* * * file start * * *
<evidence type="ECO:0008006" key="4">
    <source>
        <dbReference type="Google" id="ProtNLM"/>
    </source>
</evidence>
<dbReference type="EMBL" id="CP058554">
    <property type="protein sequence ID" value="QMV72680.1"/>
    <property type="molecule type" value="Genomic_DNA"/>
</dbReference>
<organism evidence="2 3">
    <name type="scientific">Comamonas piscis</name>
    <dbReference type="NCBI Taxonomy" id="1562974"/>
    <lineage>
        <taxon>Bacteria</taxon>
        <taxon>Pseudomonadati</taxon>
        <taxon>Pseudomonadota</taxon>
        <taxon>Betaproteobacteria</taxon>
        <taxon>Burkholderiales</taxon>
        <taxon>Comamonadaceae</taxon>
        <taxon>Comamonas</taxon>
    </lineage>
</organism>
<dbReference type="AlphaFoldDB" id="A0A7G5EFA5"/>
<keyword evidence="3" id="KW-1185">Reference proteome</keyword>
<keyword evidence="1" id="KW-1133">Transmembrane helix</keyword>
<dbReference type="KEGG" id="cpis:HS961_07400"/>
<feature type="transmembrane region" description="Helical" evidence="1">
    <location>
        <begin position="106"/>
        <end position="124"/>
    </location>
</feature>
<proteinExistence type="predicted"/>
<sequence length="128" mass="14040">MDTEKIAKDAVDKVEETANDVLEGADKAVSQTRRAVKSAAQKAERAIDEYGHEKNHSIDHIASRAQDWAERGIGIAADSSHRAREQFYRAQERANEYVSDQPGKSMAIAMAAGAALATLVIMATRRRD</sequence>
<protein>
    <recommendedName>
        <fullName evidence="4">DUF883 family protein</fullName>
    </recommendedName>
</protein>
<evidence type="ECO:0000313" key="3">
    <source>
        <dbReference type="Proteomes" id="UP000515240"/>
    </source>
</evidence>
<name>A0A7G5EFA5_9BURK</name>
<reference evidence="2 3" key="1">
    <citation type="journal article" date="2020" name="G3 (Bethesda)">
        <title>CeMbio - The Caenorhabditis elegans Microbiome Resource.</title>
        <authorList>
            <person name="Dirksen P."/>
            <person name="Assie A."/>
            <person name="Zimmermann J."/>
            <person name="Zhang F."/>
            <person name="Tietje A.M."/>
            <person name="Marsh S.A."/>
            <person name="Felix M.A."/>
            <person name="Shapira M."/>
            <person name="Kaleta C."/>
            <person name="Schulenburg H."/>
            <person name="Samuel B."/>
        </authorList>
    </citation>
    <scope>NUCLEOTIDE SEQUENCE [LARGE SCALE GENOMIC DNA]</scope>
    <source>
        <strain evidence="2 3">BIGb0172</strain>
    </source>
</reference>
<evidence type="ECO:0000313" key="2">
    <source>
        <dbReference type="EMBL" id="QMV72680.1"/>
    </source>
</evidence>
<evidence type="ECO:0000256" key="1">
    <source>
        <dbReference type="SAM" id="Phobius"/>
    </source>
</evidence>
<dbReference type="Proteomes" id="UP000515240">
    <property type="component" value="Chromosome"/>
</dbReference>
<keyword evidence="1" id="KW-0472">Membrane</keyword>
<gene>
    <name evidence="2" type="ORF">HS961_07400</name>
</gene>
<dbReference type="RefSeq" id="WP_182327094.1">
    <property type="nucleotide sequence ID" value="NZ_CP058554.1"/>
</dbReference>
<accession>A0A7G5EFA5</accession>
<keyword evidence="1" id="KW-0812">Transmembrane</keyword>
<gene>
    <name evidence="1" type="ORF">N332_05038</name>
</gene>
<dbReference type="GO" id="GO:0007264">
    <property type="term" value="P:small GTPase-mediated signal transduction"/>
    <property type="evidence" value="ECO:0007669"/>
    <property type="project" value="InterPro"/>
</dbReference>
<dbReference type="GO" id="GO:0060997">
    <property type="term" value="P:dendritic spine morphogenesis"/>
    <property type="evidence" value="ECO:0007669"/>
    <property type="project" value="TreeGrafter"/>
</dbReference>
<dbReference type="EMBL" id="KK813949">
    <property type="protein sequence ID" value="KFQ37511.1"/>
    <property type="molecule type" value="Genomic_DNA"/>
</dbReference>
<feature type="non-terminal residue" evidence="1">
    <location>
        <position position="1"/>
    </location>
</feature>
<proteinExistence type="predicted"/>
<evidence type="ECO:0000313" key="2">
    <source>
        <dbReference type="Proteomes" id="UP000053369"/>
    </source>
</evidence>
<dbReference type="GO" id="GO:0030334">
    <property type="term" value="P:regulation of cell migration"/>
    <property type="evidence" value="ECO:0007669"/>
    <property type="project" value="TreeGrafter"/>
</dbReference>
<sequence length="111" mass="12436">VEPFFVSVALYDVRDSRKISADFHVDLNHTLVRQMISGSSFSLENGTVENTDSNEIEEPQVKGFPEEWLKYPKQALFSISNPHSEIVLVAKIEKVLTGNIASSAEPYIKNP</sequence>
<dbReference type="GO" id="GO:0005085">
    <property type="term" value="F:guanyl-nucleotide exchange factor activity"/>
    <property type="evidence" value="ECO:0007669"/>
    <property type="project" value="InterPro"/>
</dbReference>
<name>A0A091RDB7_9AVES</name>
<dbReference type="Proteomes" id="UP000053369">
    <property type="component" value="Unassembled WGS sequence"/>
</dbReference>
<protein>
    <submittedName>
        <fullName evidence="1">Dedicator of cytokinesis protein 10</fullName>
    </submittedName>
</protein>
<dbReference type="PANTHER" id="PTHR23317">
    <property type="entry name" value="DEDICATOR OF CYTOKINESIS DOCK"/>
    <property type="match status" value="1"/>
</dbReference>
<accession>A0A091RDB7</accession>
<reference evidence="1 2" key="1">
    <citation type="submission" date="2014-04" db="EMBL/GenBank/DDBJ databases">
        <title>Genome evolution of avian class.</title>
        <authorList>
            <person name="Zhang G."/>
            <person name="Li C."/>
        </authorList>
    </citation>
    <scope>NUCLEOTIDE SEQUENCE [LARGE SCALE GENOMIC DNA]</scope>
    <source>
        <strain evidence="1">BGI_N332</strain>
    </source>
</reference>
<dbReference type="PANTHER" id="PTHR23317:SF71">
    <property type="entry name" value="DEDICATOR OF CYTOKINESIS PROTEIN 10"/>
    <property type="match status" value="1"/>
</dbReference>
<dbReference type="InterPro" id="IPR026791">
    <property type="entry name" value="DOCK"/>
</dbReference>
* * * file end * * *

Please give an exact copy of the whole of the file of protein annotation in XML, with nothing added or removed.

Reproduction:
<evidence type="ECO:0008006" key="4">
    <source>
        <dbReference type="Google" id="ProtNLM"/>
    </source>
</evidence>
<dbReference type="EMBL" id="CP058554">
    <property type="protein sequence ID" value="QMV72680.1"/>
    <property type="molecule type" value="Genomic_DNA"/>
</dbReference>
<organism evidence="2 3">
    <name type="scientific">Comamonas piscis</name>
    <dbReference type="NCBI Taxonomy" id="1562974"/>
    <lineage>
        <taxon>Bacteria</taxon>
        <taxon>Pseudomonadati</taxon>
        <taxon>Pseudomonadota</taxon>
        <taxon>Betaproteobacteria</taxon>
        <taxon>Burkholderiales</taxon>
        <taxon>Comamonadaceae</taxon>
        <taxon>Comamonas</taxon>
    </lineage>
</organism>
<dbReference type="AlphaFoldDB" id="A0A7G5EFA5"/>
<keyword evidence="3" id="KW-1185">Reference proteome</keyword>
<keyword evidence="1" id="KW-1133">Transmembrane helix</keyword>
<dbReference type="KEGG" id="cpis:HS961_07400"/>
<feature type="transmembrane region" description="Helical" evidence="1">
    <location>
        <begin position="106"/>
        <end position="124"/>
    </location>
</feature>
<proteinExistence type="predicted"/>
<sequence length="128" mass="14040">MDTEKIAKDAVDKVEETANDVLEGADKAVSQTRRAVKSAAQKAERAIDEYGHEKNHSIDHIASRAQDWAERGIGIAADSSHRAREQFYRAQERANEYVSDQPGKSMAIAMAAGAALATLVIMATRRRD</sequence>
<protein>
    <recommendedName>
        <fullName evidence="4">DUF883 family protein</fullName>
    </recommendedName>
</protein>
<evidence type="ECO:0000313" key="3">
    <source>
        <dbReference type="Proteomes" id="UP000515240"/>
    </source>
</evidence>
<name>A0A7G5EFA5_9BURK</name>
<reference evidence="2 3" key="1">
    <citation type="journal article" date="2020" name="G3 (Bethesda)">
        <title>CeMbio - The Caenorhabditis elegans Microbiome Resource.</title>
        <authorList>
            <person name="Dirksen P."/>
            <person name="Assie A."/>
            <person name="Zimmermann J."/>
            <person name="Zhang F."/>
            <person name="Tietje A.M."/>
            <person name="Marsh S.A."/>
            <person name="Felix M.A."/>
            <person name="Shapira M."/>
            <person name="Kaleta C."/>
            <person name="Schulenburg H."/>
            <person name="Samuel B."/>
        </authorList>
    </citation>
    <scope>NUCLEOTIDE SEQUENCE [LARGE SCALE GENOMIC DNA]</scope>
    <source>
        <strain evidence="2 3">BIGb0172</strain>
    </source>
</reference>
<evidence type="ECO:0000313" key="2">
    <source>
        <dbReference type="EMBL" id="QMV72680.1"/>
    </source>
</evidence>
<evidence type="ECO:0000256" key="1">
    <source>
        <dbReference type="SAM" id="Phobius"/>
    </source>
</evidence>
<dbReference type="Proteomes" id="UP000515240">
    <property type="component" value="Chromosome"/>
</dbReference>
<keyword evidence="1" id="KW-0472">Membrane</keyword>
<gene>
    <name evidence="2" type="ORF">HS961_07400</name>
</gene>
<dbReference type="RefSeq" id="WP_182327094.1">
    <property type="nucleotide sequence ID" value="NZ_CP058554.1"/>
</dbReference>
<accession>A0A7G5EFA5</accession>
<keyword evidence="1" id="KW-0812">Transmembrane</keyword>
<gene>
    <name evidence="1" type="ORF">N332_05038</name>
</gene>
<dbReference type="GO" id="GO:0007264">
    <property type="term" value="P:small GTPase-mediated signal transduction"/>
    <property type="evidence" value="ECO:0007669"/>
    <property type="project" value="InterPro"/>
</dbReference>
<dbReference type="GO" id="GO:0060997">
    <property type="term" value="P:dendritic spine morphogenesis"/>
    <property type="evidence" value="ECO:0007669"/>
    <property type="project" value="TreeGrafter"/>
</dbReference>
<dbReference type="EMBL" id="KK813949">
    <property type="protein sequence ID" value="KFQ37511.1"/>
    <property type="molecule type" value="Genomic_DNA"/>
</dbReference>
<feature type="non-terminal residue" evidence="1">
    <location>
        <position position="1"/>
    </location>
</feature>
<proteinExistence type="predicted"/>
<evidence type="ECO:0000313" key="2">
    <source>
        <dbReference type="Proteomes" id="UP000053369"/>
    </source>
</evidence>
<dbReference type="GO" id="GO:0030334">
    <property type="term" value="P:regulation of cell migration"/>
    <property type="evidence" value="ECO:0007669"/>
    <property type="project" value="TreeGrafter"/>
</dbReference>
<sequence length="111" mass="12436">VEPFFVSVALYDVRDSRKISADFHVDLNHTLVRQMISGSSFSLENGTVENTDSNEIEEPQVKGFPEEWLKYPKQALFSISNPHSEIVLVAKIEKVLTGNIASSAEPYIKNP</sequence>
<dbReference type="GO" id="GO:0005085">
    <property type="term" value="F:guanyl-nucleotide exchange factor activity"/>
    <property type="evidence" value="ECO:0007669"/>
    <property type="project" value="InterPro"/>
</dbReference>
<name>A0A091RDB7_9AVES</name>
<dbReference type="Proteomes" id="UP000053369">
    <property type="component" value="Unassembled WGS sequence"/>
</dbReference>
<protein>
    <submittedName>
        <fullName evidence="1">Dedicator of cytokinesis protein 10</fullName>
    </submittedName>
</protein>
<dbReference type="PANTHER" id="PTHR23317">
    <property type="entry name" value="DEDICATOR OF CYTOKINESIS DOCK"/>
    <property type="match status" value="1"/>
</dbReference>
<accession>A0A091RDB7</accession>
<reference evidence="1 2" key="1">
    <citation type="submission" date="2014-04" db="EMBL/GenBank/DDBJ databases">
        <title>Genome evolution of avian class.</title>
        <authorList>
            <person name="Zhang G."/>
            <person name="Li C."/>
        </authorList>
    </citation>
    <scope>NUCLEOTIDE SEQUENCE [LARGE SCALE GENOMIC DNA]</scope>
    <source>
        <strain evidence="1">BGI_N332</strain>
    </source>
</reference>
<dbReference type="PANTHER" id="PTHR23317:SF71">
    <property type="entry name" value="DEDICATOR OF CYTOKINESIS PROTEIN 10"/>
    <property type="match status" value="1"/>
</dbReference>
<dbReference type="InterPro" id="IPR026791">
    <property type="entry name" value="DOCK"/>
</dbReference>